Recently a virtual collegiate tour company called YouVisit has upgraded its user experience by integrating their original concepts with the new Oculus Rift device. The experience of deciding on higher education has become more enticing with the immersive virtual reality tours. The initial user experience was akin to Google Street View with the founders being hired out by thousands of universities to photograph their campuses. With the new virtual reality headset, prospective students can get a more life-like feel for the spaces without spending money on airfare and travel expenses for short visits.
Interactive Education and Augmented Reality
YouVisit’s use of Oculus Rift for Education gets students excited about entering into the establishment, but keeping them there and engaged in the classroom is likely to become a digital experience too. While we are a long way out from holographic in-home tutors and professors, faculty members across the entire board of education can benefit their students’ imaginations and curiosity by bringing to life history and world travel.
Imagine: Art history majors walking through world renowned museums on virtual tours without leaving the classroom; and museums could go from virtual to creating augmented reality software and adapted devices that allow visitors to look at the art pieces while also having the history and information in their visual fields with interactive displays. Anthropology and Archeology departments can recreate lost ruins to their original splendor and create student projects that immerse students in the visual cultural space. Historical events could be created to become 3-dimensional worlds that can be explored and controlled. The possibilities are limitless once university departments start working with 3D animators and designers.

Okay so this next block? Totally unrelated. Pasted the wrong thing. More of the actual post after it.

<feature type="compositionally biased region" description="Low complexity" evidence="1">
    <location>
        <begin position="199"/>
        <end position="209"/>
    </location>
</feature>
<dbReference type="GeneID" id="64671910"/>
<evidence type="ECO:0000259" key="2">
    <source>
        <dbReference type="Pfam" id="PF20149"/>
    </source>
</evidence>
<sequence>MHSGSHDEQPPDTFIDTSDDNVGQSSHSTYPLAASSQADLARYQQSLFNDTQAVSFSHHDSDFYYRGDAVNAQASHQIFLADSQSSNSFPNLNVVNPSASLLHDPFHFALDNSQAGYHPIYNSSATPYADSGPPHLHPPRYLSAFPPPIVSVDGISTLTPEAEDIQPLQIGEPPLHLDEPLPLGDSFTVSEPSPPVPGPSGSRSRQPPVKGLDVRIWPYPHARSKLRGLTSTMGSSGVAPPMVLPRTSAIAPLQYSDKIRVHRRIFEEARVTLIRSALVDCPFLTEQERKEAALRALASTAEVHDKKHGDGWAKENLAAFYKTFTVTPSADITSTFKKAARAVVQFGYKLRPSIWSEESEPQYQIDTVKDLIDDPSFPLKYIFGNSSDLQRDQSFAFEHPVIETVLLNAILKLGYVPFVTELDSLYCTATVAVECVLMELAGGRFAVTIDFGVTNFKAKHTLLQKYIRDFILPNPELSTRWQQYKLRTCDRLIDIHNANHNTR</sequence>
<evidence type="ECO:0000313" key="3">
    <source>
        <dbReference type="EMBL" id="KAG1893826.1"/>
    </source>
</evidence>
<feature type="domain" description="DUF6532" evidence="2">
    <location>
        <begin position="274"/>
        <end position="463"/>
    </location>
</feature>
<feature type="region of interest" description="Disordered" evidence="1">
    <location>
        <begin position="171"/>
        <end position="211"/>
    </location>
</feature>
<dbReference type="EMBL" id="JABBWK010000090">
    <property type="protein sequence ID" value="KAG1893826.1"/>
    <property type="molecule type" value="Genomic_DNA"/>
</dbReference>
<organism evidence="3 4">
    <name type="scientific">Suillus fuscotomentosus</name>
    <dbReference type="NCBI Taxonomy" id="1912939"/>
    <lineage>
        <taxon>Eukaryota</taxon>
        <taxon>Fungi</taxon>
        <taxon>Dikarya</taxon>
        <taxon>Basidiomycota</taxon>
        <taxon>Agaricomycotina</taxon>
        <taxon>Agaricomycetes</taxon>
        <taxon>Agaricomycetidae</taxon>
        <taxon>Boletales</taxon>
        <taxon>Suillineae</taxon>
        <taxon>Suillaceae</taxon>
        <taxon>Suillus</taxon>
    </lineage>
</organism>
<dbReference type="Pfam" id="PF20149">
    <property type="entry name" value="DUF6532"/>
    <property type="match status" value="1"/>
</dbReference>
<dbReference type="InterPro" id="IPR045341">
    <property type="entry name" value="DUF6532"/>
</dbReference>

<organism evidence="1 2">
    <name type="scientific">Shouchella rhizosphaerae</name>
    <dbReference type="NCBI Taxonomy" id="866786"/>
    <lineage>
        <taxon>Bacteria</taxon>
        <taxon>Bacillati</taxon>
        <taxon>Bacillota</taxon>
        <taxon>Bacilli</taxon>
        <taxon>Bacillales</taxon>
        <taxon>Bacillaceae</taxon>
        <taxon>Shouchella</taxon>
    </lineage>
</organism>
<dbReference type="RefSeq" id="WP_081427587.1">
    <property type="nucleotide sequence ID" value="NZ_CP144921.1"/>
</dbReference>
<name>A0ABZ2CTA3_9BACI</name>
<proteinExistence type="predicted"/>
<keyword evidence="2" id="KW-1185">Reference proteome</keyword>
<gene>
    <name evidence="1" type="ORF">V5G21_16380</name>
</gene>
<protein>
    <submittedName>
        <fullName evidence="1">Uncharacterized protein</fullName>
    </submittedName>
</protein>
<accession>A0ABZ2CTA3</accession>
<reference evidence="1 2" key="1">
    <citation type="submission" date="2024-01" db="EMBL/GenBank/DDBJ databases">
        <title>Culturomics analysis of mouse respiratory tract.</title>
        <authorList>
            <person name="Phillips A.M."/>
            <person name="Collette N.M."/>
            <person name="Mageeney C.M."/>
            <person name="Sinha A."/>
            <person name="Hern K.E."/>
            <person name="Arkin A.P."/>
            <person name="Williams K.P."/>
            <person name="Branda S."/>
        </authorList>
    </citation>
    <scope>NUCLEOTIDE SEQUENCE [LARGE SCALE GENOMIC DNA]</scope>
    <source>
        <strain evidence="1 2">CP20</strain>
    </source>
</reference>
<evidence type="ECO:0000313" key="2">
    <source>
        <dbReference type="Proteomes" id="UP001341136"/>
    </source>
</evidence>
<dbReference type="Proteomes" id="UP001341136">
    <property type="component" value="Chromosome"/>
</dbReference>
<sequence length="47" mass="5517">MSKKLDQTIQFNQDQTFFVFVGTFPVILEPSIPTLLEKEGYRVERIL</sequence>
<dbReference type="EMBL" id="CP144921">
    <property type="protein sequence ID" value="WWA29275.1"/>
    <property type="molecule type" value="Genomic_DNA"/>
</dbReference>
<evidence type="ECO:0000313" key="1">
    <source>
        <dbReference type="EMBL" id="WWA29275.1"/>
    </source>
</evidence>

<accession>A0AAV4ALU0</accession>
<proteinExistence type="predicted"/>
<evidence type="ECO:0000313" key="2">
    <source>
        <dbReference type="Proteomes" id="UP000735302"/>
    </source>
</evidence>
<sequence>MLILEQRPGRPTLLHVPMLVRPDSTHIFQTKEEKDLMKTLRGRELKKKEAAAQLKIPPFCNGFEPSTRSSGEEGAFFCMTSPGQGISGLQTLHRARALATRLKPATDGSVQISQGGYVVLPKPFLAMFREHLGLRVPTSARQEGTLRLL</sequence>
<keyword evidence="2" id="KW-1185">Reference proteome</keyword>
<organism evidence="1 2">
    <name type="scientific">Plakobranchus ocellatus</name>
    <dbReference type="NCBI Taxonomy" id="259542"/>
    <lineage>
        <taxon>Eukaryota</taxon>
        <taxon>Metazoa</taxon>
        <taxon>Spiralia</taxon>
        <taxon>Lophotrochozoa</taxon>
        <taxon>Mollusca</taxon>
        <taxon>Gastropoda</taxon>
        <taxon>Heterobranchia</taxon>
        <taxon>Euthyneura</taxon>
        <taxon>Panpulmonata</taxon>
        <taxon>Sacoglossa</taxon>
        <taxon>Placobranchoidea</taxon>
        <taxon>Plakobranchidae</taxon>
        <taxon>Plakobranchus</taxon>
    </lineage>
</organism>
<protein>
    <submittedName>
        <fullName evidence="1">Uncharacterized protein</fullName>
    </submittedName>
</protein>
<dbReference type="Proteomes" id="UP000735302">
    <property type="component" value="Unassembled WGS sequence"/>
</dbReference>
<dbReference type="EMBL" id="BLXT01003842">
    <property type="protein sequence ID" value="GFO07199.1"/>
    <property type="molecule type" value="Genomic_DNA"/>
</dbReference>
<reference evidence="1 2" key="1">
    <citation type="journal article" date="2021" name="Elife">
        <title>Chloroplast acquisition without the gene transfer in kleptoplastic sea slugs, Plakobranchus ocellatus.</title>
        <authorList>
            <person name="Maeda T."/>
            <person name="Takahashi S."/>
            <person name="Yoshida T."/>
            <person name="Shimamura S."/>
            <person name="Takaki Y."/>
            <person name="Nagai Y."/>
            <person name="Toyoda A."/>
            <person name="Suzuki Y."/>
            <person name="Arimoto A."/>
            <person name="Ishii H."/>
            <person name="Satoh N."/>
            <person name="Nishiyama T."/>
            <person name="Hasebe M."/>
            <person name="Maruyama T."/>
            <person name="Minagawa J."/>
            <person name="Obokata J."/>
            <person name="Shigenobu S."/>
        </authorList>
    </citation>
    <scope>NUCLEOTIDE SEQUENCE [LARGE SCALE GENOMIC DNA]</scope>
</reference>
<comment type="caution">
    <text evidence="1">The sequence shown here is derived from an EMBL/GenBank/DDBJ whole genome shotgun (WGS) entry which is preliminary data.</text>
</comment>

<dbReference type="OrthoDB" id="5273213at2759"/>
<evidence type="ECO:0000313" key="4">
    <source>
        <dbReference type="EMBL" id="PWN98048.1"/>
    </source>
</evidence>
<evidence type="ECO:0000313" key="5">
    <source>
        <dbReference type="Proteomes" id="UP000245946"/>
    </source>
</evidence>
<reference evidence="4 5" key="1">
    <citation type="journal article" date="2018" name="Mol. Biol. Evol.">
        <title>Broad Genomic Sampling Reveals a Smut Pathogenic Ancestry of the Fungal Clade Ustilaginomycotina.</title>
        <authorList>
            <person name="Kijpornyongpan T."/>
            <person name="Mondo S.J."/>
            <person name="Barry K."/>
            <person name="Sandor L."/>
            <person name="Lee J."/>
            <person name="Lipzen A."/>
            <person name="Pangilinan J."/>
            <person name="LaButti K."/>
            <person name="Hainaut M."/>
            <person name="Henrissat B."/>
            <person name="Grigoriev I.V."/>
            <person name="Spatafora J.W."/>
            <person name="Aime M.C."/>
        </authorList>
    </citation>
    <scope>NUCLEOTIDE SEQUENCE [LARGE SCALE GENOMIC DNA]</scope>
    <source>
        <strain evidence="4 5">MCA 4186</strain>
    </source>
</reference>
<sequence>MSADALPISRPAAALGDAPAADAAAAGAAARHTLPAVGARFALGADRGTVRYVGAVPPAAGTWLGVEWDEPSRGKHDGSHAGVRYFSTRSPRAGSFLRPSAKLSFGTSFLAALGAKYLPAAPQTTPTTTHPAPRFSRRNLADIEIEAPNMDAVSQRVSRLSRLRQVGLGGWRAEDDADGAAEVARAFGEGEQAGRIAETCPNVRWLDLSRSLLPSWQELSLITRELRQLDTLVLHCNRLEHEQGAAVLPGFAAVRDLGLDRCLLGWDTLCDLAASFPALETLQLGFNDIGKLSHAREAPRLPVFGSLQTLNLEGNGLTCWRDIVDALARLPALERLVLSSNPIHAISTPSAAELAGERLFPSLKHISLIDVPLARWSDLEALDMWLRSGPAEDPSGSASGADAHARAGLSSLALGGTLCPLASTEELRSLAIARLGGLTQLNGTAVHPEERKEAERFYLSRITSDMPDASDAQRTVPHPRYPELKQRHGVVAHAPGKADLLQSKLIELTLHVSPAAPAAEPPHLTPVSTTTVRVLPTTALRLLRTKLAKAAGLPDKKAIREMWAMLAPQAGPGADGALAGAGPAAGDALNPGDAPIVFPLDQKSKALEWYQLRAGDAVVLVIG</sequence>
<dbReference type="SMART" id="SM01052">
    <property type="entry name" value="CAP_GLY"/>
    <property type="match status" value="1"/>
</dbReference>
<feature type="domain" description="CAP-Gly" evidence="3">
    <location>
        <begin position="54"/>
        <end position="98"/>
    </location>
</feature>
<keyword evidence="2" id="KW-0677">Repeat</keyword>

Students: Retaining Knowledge and Curiosity
I remember the agonizingly mundane routine of high school and teachers usually didn’t try to hide their agreement. The educational experience as a whole needs to be able to impress itself upon students without using grade coercion, which is a hard thing to do if both students and teachers are having difficulty engaging. Virtual reality education looks like an answer, with exciting benefits that motivate our youthful sense of curiosity. Tori DeAngelis wrote an article for the American Psychological Association about testing virtual reality in the classroom:
"The Holy Grail of teaching is one-on-one instruction," says Bailenson, who directs Stanford's Virtual Human Interaction Lab. "Virtual reality enables you to amplify what is normally done in a real classroom…" In a range of studies, Bailenson's team is showing that manipulating virtual versions of the teacher and classroom environment can help students pay attention and perform better… As a whole, these technologies could have profound implications for distance learning, individualized learning at home, and other applications, Bailenson believes. Consider the advantages of giving thousands of students the ability to see the same great teacher; to consistently sit in the best spot in the class; or to enter a teacher's body to learn physical moves.